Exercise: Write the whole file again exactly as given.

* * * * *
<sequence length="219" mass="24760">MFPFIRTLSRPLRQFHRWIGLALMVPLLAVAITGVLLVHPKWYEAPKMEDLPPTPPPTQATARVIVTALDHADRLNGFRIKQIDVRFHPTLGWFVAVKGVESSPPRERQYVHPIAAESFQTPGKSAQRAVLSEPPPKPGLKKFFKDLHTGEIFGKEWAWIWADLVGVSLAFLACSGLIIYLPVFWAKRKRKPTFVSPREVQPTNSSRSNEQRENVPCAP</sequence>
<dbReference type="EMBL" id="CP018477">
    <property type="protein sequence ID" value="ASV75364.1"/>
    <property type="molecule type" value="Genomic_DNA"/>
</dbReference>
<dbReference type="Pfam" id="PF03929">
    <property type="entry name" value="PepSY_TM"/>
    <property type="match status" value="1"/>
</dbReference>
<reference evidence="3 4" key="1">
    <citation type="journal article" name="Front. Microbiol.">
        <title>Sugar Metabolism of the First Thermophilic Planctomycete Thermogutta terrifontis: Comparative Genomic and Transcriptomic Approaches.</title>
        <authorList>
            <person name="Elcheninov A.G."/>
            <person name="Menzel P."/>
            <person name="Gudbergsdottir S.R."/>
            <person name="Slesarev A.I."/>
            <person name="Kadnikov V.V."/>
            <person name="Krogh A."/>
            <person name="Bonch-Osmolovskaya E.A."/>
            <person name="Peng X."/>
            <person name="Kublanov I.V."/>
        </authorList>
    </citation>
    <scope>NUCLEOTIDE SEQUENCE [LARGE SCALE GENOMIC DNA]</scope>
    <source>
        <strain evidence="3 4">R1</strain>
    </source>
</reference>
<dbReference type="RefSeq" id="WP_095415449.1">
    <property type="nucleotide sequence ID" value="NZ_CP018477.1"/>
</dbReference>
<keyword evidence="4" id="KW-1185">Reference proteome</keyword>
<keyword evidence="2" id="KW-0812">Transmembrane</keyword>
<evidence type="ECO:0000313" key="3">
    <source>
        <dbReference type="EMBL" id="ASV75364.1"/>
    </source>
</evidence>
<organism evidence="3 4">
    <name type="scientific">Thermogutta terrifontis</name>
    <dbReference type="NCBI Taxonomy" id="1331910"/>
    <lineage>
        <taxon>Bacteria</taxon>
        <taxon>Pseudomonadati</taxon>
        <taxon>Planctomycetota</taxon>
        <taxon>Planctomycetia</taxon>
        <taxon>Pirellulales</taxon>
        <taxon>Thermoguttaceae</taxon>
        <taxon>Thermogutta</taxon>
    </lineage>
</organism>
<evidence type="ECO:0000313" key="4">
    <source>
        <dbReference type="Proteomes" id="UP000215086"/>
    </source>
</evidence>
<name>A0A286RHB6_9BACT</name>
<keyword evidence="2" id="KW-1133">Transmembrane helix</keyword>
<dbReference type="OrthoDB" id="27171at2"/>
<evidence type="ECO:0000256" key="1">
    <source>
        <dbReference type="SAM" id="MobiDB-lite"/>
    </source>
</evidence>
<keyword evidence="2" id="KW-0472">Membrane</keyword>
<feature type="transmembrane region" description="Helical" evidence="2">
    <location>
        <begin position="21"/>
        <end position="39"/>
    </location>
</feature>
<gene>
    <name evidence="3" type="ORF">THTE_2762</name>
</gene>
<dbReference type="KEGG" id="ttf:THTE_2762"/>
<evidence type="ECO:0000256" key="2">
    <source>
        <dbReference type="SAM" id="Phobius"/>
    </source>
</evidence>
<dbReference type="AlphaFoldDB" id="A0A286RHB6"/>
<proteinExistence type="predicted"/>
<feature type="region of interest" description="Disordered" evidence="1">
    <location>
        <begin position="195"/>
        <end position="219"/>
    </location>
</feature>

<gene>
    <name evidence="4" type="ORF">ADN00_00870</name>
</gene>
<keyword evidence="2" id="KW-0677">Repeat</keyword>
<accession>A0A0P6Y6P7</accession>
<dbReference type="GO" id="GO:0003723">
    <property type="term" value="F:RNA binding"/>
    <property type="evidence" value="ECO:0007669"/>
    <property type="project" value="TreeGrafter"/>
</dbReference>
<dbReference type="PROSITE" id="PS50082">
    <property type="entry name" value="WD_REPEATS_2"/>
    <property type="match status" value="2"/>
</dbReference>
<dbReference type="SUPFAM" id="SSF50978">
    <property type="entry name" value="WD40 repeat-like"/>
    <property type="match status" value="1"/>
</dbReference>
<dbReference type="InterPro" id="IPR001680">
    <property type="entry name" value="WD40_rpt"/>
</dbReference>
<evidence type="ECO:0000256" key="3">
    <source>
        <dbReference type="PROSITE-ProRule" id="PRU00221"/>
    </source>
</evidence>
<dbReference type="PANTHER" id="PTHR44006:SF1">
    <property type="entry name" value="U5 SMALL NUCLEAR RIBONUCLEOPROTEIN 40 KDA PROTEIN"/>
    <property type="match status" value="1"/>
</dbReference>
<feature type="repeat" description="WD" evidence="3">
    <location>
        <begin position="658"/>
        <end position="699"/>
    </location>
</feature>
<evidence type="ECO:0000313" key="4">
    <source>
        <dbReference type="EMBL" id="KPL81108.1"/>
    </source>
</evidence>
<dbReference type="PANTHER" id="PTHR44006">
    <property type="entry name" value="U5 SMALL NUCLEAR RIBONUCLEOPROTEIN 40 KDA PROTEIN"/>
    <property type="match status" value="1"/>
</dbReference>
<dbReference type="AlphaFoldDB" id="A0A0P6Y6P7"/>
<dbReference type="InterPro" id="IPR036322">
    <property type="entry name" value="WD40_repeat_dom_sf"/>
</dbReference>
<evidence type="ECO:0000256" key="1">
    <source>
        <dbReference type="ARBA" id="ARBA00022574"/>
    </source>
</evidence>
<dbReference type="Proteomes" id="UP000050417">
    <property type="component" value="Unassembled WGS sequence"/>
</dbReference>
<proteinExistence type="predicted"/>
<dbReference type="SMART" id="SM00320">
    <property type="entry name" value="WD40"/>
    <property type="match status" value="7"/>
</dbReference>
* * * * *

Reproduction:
<sequence length="219" mass="24760">MFPFIRTLSRPLRQFHRWIGLALMVPLLAVAITGVLLVHPKWYEAPKMEDLPPTPPPTQATARVIVTALDHADRLNGFRIKQIDVRFHPTLGWFVAVKGVESSPPRERQYVHPIAAESFQTPGKSAQRAVLSEPPPKPGLKKFFKDLHTGEIFGKEWAWIWADLVGVSLAFLACSGLIIYLPVFWAKRKRKPTFVSPREVQPTNSSRSNEQRENVPCAP</sequence>
<dbReference type="EMBL" id="CP018477">
    <property type="protein sequence ID" value="ASV75364.1"/>
    <property type="molecule type" value="Genomic_DNA"/>
</dbReference>
<dbReference type="Pfam" id="PF03929">
    <property type="entry name" value="PepSY_TM"/>
    <property type="match status" value="1"/>
</dbReference>
<reference evidence="3 4" key="1">
    <citation type="journal article" name="Front. Microbiol.">
        <title>Sugar Metabolism of the First Thermophilic Planctomycete Thermogutta terrifontis: Comparative Genomic and Transcriptomic Approaches.</title>
        <authorList>
            <person name="Elcheninov A.G."/>
            <person name="Menzel P."/>
            <person name="Gudbergsdottir S.R."/>
            <person name="Slesarev A.I."/>
            <person name="Kadnikov V.V."/>
            <person name="Krogh A."/>
            <person name="Bonch-Osmolovskaya E.A."/>
            <person name="Peng X."/>
            <person name="Kublanov I.V."/>
        </authorList>
    </citation>
    <scope>NUCLEOTIDE SEQUENCE [LARGE SCALE GENOMIC DNA]</scope>
    <source>
        <strain evidence="3 4">R1</strain>
    </source>
</reference>
<dbReference type="RefSeq" id="WP_095415449.1">
    <property type="nucleotide sequence ID" value="NZ_CP018477.1"/>
</dbReference>
<keyword evidence="4" id="KW-1185">Reference proteome</keyword>
<keyword evidence="2" id="KW-0812">Transmembrane</keyword>
<evidence type="ECO:0000313" key="3">
    <source>
        <dbReference type="EMBL" id="ASV75364.1"/>
    </source>
</evidence>
<organism evidence="3 4">
    <name type="scientific">Thermogutta terrifontis</name>
    <dbReference type="NCBI Taxonomy" id="1331910"/>
    <lineage>
        <taxon>Bacteria</taxon>
        <taxon>Pseudomonadati</taxon>
        <taxon>Planctomycetota</taxon>
        <taxon>Planctomycetia</taxon>
        <taxon>Pirellulales</taxon>
        <taxon>Thermoguttaceae</taxon>
        <taxon>Thermogutta</taxon>
    </lineage>
</organism>
<evidence type="ECO:0000313" key="4">
    <source>
        <dbReference type="Proteomes" id="UP000215086"/>
    </source>
</evidence>
<name>A0A286RHB6_9BACT</name>
<keyword evidence="2" id="KW-1133">Transmembrane helix</keyword>
<dbReference type="OrthoDB" id="27171at2"/>
<evidence type="ECO:0000256" key="1">
    <source>
        <dbReference type="SAM" id="MobiDB-lite"/>
    </source>
</evidence>
<keyword evidence="2" id="KW-0472">Membrane</keyword>
<feature type="transmembrane region" description="Helical" evidence="2">
    <location>
        <begin position="21"/>
        <end position="39"/>
    </location>
</feature>
<gene>
    <name evidence="3" type="ORF">THTE_2762</name>
</gene>
<dbReference type="KEGG" id="ttf:THTE_2762"/>
<evidence type="ECO:0000256" key="2">
    <source>
        <dbReference type="SAM" id="Phobius"/>
    </source>
</evidence>
<dbReference type="AlphaFoldDB" id="A0A286RHB6"/>
<proteinExistence type="predicted"/>
<feature type="region of interest" description="Disordered" evidence="1">
    <location>
        <begin position="195"/>
        <end position="219"/>
    </location>
</feature>

<gene>
    <name evidence="4" type="ORF">ADN00_00870</name>
</gene>
<keyword evidence="2" id="KW-0677">Repeat</keyword>
<accession>A0A0P6Y6P7</accession>
<dbReference type="GO" id="GO:0003723">
    <property type="term" value="F:RNA binding"/>
    <property type="evidence" value="ECO:0007669"/>
    <property type="project" value="TreeGrafter"/>
</dbReference>
<dbReference type="PROSITE" id="PS50082">
    <property type="entry name" value="WD_REPEATS_2"/>
    <property type="match status" value="2"/>
</dbReference>
<dbReference type="SUPFAM" id="SSF50978">
    <property type="entry name" value="WD40 repeat-like"/>
    <property type="match status" value="1"/>
</dbReference>
<dbReference type="InterPro" id="IPR001680">
    <property type="entry name" value="WD40_rpt"/>
</dbReference>
<evidence type="ECO:0000256" key="3">
    <source>
        <dbReference type="PROSITE-ProRule" id="PRU00221"/>
    </source>
</evidence>
<dbReference type="PANTHER" id="PTHR44006:SF1">
    <property type="entry name" value="U5 SMALL NUCLEAR RIBONUCLEOPROTEIN 40 KDA PROTEIN"/>
    <property type="match status" value="1"/>
</dbReference>
<feature type="repeat" description="WD" evidence="3">
    <location>
        <begin position="658"/>
        <end position="699"/>
    </location>
</feature>
<evidence type="ECO:0000313" key="4">
    <source>
        <dbReference type="EMBL" id="KPL81108.1"/>
    </source>
</evidence>
<dbReference type="PANTHER" id="PTHR44006">
    <property type="entry name" value="U5 SMALL NUCLEAR RIBONUCLEOPROTEIN 40 KDA PROTEIN"/>
    <property type="match status" value="1"/>
</dbReference>
<dbReference type="AlphaFoldDB" id="A0A0P6Y6P7"/>
<dbReference type="InterPro" id="IPR036322">
    <property type="entry name" value="WD40_repeat_dom_sf"/>
</dbReference>
<evidence type="ECO:0000256" key="1">
    <source>
        <dbReference type="ARBA" id="ARBA00022574"/>
    </source>
</evidence>
<dbReference type="Proteomes" id="UP000050417">
    <property type="component" value="Unassembled WGS sequence"/>
</dbReference>
<proteinExistence type="predicted"/>
<dbReference type="SMART" id="SM00320">
    <property type="entry name" value="WD40"/>
    <property type="match status" value="7"/>
</dbReference>